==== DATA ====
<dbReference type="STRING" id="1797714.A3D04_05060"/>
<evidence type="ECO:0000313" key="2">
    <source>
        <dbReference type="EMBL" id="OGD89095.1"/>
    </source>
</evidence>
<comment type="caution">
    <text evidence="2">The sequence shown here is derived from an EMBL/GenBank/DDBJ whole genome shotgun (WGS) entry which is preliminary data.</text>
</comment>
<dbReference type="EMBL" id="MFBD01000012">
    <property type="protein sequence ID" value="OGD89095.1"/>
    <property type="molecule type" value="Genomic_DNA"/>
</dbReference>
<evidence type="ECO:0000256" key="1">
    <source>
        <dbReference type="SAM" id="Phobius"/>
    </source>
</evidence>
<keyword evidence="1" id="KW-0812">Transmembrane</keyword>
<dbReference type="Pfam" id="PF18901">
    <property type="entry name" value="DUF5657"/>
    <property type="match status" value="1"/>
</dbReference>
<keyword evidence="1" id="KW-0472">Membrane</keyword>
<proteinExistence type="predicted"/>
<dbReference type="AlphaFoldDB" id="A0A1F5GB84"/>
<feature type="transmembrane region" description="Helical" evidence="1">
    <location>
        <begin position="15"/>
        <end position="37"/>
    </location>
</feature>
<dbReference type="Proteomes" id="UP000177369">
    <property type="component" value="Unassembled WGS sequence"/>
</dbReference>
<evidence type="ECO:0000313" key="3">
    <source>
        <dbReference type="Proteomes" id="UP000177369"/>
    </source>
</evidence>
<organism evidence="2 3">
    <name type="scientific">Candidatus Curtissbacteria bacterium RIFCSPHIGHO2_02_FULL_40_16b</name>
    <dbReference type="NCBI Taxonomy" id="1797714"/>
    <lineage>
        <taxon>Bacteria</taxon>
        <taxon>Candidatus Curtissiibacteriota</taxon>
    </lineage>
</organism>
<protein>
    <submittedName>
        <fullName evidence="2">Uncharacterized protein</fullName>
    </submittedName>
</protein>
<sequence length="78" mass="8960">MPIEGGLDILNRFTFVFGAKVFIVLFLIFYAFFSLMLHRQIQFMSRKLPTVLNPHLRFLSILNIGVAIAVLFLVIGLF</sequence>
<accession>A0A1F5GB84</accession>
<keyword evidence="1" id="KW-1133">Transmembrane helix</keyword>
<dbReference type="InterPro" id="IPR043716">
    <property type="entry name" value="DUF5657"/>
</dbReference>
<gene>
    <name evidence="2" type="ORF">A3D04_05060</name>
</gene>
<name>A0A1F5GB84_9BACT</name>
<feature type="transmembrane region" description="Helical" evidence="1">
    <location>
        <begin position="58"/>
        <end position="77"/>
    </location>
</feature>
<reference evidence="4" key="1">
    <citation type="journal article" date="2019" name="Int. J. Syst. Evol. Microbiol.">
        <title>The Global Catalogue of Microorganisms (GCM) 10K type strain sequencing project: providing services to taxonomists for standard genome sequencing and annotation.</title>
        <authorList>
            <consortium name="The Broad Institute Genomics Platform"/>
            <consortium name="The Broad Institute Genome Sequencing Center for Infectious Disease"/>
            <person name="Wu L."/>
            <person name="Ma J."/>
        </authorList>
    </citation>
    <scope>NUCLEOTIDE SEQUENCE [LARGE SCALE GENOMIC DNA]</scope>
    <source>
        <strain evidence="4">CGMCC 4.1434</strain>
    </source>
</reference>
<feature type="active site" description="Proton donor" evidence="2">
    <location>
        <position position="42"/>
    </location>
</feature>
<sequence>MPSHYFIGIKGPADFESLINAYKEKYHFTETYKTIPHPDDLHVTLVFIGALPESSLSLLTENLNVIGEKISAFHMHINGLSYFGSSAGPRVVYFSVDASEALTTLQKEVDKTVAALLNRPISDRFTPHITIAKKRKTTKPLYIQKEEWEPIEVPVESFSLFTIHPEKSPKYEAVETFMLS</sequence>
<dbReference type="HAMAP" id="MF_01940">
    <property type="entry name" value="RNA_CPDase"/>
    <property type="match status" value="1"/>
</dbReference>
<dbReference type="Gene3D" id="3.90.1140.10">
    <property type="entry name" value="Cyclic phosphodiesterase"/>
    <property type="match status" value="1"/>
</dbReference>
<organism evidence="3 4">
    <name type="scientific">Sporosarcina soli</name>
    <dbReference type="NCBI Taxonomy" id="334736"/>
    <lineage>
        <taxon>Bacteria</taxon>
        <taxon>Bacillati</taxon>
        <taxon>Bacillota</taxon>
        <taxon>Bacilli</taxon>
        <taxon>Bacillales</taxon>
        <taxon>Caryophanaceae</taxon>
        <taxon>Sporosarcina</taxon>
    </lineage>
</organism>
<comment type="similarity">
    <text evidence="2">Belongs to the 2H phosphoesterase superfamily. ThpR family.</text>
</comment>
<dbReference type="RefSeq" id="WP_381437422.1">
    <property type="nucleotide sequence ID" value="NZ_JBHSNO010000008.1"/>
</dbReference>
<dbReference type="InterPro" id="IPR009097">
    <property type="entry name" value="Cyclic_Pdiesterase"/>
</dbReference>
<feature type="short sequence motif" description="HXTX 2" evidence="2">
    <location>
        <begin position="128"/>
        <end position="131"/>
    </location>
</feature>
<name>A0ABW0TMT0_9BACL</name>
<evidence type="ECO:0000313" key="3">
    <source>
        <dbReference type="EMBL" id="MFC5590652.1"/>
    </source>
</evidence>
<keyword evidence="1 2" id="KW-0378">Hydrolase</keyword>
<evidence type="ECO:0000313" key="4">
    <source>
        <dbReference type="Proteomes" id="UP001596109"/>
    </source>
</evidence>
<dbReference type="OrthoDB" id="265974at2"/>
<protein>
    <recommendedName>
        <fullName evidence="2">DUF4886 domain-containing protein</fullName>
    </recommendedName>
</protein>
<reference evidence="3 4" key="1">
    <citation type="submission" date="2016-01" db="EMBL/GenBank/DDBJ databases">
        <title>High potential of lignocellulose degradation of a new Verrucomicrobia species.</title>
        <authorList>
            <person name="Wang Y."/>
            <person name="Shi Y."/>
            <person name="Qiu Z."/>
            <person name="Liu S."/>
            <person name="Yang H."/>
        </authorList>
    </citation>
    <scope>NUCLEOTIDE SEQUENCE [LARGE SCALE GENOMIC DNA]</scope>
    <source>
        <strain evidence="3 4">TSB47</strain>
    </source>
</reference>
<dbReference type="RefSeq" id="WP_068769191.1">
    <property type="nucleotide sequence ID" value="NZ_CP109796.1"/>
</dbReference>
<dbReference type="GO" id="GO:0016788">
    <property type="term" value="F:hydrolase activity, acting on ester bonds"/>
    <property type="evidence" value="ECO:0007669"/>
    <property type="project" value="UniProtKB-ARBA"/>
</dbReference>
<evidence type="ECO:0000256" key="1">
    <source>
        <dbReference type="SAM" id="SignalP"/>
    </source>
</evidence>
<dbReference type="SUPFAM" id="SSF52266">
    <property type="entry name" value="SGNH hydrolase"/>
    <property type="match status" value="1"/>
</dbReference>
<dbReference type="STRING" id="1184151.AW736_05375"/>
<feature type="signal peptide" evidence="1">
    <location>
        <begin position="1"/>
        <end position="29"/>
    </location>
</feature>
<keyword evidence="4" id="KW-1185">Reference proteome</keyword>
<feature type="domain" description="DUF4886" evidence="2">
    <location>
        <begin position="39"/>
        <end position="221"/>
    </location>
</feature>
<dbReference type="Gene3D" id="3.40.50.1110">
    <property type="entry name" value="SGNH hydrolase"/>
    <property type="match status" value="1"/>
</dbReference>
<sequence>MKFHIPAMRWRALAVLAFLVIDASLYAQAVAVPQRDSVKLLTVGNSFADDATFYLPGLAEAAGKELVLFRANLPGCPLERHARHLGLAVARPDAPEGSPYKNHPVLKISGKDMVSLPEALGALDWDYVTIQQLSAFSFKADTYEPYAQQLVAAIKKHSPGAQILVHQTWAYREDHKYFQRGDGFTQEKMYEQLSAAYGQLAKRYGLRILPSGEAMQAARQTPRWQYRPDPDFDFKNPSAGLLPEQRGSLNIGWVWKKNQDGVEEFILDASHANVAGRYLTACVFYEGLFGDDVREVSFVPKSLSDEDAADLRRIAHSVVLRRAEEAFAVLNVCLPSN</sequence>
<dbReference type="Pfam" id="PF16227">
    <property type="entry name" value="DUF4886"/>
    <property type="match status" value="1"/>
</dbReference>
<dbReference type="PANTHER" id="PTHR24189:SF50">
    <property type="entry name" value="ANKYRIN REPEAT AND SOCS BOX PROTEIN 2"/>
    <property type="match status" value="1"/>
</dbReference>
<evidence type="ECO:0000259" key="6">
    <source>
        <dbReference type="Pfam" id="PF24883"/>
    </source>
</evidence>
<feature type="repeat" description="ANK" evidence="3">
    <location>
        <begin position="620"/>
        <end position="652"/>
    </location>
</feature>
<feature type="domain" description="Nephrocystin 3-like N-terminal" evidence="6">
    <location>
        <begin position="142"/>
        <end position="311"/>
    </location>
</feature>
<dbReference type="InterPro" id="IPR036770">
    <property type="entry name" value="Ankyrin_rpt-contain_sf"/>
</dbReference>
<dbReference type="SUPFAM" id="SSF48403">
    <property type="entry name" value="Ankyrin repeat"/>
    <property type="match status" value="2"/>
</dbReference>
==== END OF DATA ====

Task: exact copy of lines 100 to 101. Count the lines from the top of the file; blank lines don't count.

    <name type="scientific">Sporosarcina soli</name>
    <dbReference type="NCBI Taxonomy" id="334736"/>